Kihei Clark planted his feet just left of the top of the key. He stopped and tossed a lob toward the rim, intending to find a cutting Jay Huff for an easy alley-oop.
Instead, the ball just went in.
“I went up to catch it, and I almost thought, ‘Wait, did I dunk that?” Huff said. “No. It was kind of cool. We’ll take it. I would love to see the replay of that one.”
The good fortunes were a sign of things to come.
Virginia beat Boston College, 78-65, on Tuesday night, knocking down 10 3-pointers en route to a season-high 78 points. Five Virginia players finished with at least 10 points.
Clark’s trey was one of seven first-half 3-pointers from the Cavaliers (18-7, 10-5 ACC). While the point guard’s bucket was lucky, the other six were quality looks.
Huff started the game on fire, scoring eight of Virginia’s first 10 points, including two 3-pointers. Tomas Woldetensae joined in on the action, knocking down three triples of his own to score 11 first-half points.
While the Cavaliers found offensive flow and shot well for most of the half, the Eagles kept pace until the final five minutes of the half. Led by three made 3-pointers, Virginia went on a 13-4 run in the final 4:20 of the first half.
The run began on a 3-pointer from Woldetensae to give Virginia a 25-19 lead with 4:19 remaining. After Nik Popovic scored for the Eagles, Mamadi Diakite added a dunk on the other end. Both teams traded layups before Woldetensae missed a 3-pointer and Braxton Key snatched an offensive rebound. He quickly tossed it back out to Woldetensae, who took another 3-pointer.
This one connected.
The final bucket came on a Huff 3-pointer at the top of the key that swished gracefully through the hoop. It punctuated Virginia’s highest-scoring first half of ACC action. The Cavaliers led 35-23 heading into the break.
Boston College, which was without leading scorer Derryck Thornton, who was a late scratch with back spasms, fought back in the opening minutes of the second half. A jumper by Jairus Hamilton cut the lead to 45-39 with 14:45 remaining, as the Eagles opened the half outscoring Virginia 16-10.
With the Eagles hitting shots, the Cavaliers responded with a 6-0 run by Key. The final two buckets of the run featured a pair of beautiful assists from Clark. The point guard, who struggled with foul trouble but played well when on the floor, was bumped on the first assist as he drove toward the rim on the baseline. He took the contact, jumped out of bounds and found Key on a wraparound pass.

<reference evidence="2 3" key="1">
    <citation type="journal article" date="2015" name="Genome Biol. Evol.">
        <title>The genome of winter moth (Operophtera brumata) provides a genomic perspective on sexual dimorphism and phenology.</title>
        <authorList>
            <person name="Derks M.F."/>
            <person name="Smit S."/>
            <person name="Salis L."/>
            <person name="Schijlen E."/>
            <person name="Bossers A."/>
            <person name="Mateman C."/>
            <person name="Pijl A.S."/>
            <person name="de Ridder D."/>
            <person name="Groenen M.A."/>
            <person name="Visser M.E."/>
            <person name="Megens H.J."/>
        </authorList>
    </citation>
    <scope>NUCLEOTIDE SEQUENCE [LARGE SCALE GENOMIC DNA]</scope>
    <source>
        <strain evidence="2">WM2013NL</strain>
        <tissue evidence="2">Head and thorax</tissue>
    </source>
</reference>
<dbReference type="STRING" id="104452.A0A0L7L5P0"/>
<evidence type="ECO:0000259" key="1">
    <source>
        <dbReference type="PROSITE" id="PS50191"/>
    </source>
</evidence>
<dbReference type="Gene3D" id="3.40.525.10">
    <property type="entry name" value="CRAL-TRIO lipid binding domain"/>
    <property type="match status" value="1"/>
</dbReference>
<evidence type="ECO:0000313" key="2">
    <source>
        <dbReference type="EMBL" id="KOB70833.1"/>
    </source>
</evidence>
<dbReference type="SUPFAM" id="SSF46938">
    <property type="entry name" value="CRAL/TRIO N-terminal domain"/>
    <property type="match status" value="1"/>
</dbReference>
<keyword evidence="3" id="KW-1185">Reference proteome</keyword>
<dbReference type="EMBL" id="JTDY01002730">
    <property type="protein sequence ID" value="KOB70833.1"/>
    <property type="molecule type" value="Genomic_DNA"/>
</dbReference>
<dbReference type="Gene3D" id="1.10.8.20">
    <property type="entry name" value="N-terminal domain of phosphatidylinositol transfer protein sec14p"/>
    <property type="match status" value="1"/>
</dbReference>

On the next assist, Clark once again weaved through the defense to find Key, this time for a dunk. Boston College head coach Jim Christian called timeout, as fans in JPJ Arena gave a standing ovation to their Cavaliers. Virginia led 51-39 with 12:47 remaining.
Boston College failed to get closer than nine points the rest of the way.
Key played point forward when Clark was off the court with fouls, and finished with 17 points on seven field goals.
“The guys were joking at halftime, ‘Hey, what do you need LeBron? What do you need LeBron?” Virginia coach Tony Bennett laughed. “I’m like, ‘It’s halftime. Everybody relax,’ but Braxton did a really nice job.”
The one negative on the night came when Casey Morsell went down with a right leg injury with 7:02 left in the game. The freshman guard hit the floor on the defensive end and needed help walking off the court. He spent a minute or two on Virginia’s bench with trainers before they ushered him back to the locker room.
With Morsell getting looked at, the Cavaliers kept hitting shots. They went on a 9-0 run to open up a 70-50 lead with 5:22 remaining. The run finished on a Kody Stattmann 3-pointer from the corner. The sophomore buried his second 3-pointer to give Virginia 10 on the night.
“They’re playing really, really well,” Christian said. “They really are … the last couple games in terms of how they’re executing what they do, they just play with so much more confidence.”
Virginia’s night started with a bit of good fortune on the offensive end. It ended with a season-high 78 points and its sixth win in its last seven games.